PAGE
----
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Kinetics Challenge Rickies

July 18th, 2008 by dk

Published Friday, July 18, 2008 in The Register-Guard.

Do you miss The Rickies? Those self-styled paraders captivated Eugene Celebration audiences for a decade, until winning awards for humor, design and originality became routine. Routine is humor’s natural predator, so The Rickies slid into the safety of legend and lore, fondly remembered each September. They never revealed their true identities and claimed their motto was “Helping People Be Other People.”

But what if The Rickies added to their zaniness some other accoutrements? What if they built and sat upon human-powered sculptures that raced on streets and water, over sand and through mud? That would be a Kinetic Challenge. They would be in Corvallis.

I consider the Kinetic Challenge to be The Most Eugene Thing Not In Eugene. It’s part of this weekend’s annual daVinci Days Festival in Corvallis. It’s not to be missed.

I attended my first Kinetic Challenge in 1996. Start with a Tournament of Roses Parade-style float. Atop a ten-foot-tall fish, riding it like a cowboy, was a sculpture of a small man with a fishing pole. When I approached, I saw the iridescent scales of the fish were actually CDs. Clever. Then I got closer. They were those ubiquitous free AOL CDs that we were bombarded with back then. Brilliant.

I stood there agape, thinking two thoughts. Somewhere there was a grocery check-out lane that was at least temporarily AOL-promotion-free. And here in front of me was evidence of grown-ups with too much time on their hands.

Since then I have barely missed a Kinetic Challenge in Corvallis. I’ve attended similar races in Port Townsend, Washington; Klamath Falls; and Eureka, California. In Eureka, I met Hobart Brown, the man who started it all as a parade through nearby Ferndale on Mother’s Day in 1969. Brown is a competitor, a sculptor and a showman. He wondered what could be done with human power and ingenuity. Now Kinetic Sculptures are raced in half a dozen west coast towns, plus Denver, Baltimore, Australia, and Elsewhere. YouTube offers 152 choices under “Kinetic Sculpture Race.”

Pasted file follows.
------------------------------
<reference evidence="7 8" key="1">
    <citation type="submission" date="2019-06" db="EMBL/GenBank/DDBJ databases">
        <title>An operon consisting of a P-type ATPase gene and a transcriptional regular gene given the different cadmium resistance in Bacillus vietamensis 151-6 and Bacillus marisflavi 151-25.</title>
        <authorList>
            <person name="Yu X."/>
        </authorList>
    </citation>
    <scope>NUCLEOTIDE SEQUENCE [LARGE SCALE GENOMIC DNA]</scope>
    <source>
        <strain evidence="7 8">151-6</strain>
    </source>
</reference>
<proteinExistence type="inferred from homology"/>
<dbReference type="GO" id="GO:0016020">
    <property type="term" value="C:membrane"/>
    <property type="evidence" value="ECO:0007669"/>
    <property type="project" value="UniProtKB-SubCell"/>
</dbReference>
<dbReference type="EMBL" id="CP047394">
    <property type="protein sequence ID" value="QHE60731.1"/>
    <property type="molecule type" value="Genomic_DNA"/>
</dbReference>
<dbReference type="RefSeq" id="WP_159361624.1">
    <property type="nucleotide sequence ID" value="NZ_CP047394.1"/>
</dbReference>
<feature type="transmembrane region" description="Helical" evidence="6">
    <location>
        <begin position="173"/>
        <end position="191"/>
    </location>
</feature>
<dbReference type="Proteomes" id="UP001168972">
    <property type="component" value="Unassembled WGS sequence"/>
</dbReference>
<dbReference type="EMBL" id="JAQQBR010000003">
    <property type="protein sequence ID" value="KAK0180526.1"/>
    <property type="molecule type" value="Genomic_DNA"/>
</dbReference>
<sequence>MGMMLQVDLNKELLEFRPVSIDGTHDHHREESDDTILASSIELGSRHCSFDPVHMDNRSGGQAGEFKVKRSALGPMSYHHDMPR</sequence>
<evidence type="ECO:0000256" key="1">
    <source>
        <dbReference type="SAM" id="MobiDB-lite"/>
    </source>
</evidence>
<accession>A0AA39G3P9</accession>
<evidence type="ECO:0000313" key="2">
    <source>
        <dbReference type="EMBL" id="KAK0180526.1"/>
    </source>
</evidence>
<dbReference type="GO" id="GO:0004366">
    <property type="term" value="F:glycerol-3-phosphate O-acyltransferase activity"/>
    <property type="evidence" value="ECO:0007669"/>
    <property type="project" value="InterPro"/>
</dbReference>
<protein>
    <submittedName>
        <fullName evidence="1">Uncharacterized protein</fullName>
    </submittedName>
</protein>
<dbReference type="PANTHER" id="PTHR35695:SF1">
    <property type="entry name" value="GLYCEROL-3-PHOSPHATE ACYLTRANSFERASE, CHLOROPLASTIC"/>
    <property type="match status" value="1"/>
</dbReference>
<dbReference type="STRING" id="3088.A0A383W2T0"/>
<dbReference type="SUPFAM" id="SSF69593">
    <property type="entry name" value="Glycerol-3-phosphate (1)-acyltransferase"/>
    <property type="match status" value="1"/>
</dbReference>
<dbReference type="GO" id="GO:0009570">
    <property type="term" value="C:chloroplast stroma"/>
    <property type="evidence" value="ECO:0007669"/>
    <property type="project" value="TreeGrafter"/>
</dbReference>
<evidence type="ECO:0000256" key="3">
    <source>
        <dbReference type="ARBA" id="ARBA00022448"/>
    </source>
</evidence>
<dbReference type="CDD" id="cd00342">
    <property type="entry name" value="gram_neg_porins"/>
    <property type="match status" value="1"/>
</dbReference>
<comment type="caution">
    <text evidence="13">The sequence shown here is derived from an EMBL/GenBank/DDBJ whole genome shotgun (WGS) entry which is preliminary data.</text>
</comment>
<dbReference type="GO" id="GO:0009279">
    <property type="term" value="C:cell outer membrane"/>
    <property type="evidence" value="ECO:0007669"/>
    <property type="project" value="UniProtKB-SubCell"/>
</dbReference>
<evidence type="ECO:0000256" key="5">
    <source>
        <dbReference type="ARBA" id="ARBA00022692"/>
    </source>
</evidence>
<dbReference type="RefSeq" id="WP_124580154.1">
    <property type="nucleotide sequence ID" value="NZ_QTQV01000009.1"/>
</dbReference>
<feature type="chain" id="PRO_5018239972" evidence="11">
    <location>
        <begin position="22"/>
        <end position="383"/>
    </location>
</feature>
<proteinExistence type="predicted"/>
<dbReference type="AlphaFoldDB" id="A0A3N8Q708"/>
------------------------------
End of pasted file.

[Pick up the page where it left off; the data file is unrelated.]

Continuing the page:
Software engineer Rahn Young brought the concept (or, as the Kineticists would prefer, “koncept”) to Corvallis in 1993. This weekend marks its krystal anniversary in Korvallis, featuring two dozen teams, more or less. Racers and judges will converge on Corvallis, coming from as far away as Ventura, California and the Canadian border.

The teams compete on many levels. Speed is only one consideration. Pageantry is equally important. Each team must perform an original song on Friday evening, introducing themselves and their sculptures to the audience. The racing portion begins on Saturday, after a noon parade. Each sculpture on Sunday must traverse 100 yards through a mud bog, half a mile down the Willamette River, then five more miles through the streets of Corvallis, always carrying a Teddy bear, just in case.

The prizes are minimal. Racers insist they do it “for the glory,” which is a shrewd way of saying they do it for no good reason. This is an Entirely Evitable Event.

But can’t the same be said about most of life? Doing something silly, just for the sake of it — isn’t that supremely human? Is falling in love any different? Enjoying a sunset?

In the past twelve years, I have seen human-sized hamster balls, demotorized lawn mowers, gyroscopic irrigation wheels, retrofitted playground equipment; surfboards, skateboards, and sailboats. Two years ago there was a stainless steel ant that attempted to march the race.

Corvallis boasts the highest percentage of PhDs of any town its size in America. But unlike in Eugene, their smart people build more than arguments and resumes. They make stuff.

Last year, the first-ever Eugene team ran away with an armful of prizes. Benjamin and LeAndera Mattson-Bell and their teenage children won prizes for art, engineering, and pageantry. They return this year as “Rat-Tattoo-Ee.”

Behind the scenes, one of the key organizers for the Kinetic Challenge is Eugene resident Jenette Kane. She’s been involved with Kinetics since 1978 in her home town of Eureka, and in Corvallis since moving to the Willamette Valley in 1998. She’s Lane Community College’s Customized Employee Training Manager, but don’t expect any of the racers to know that. They know her only as Goddess Jen-O — tunic, tiara and all.

How very Rickie-like.


Don Kahle ( has been the emcee and color commentator for the Kinetic Challenge in Corvallis for the past eight years. Like everyone else in Eugene, he doesn’t get up to Corvallis often enough. He never was a Rickie, but he appreciates the confusion. He blogs.

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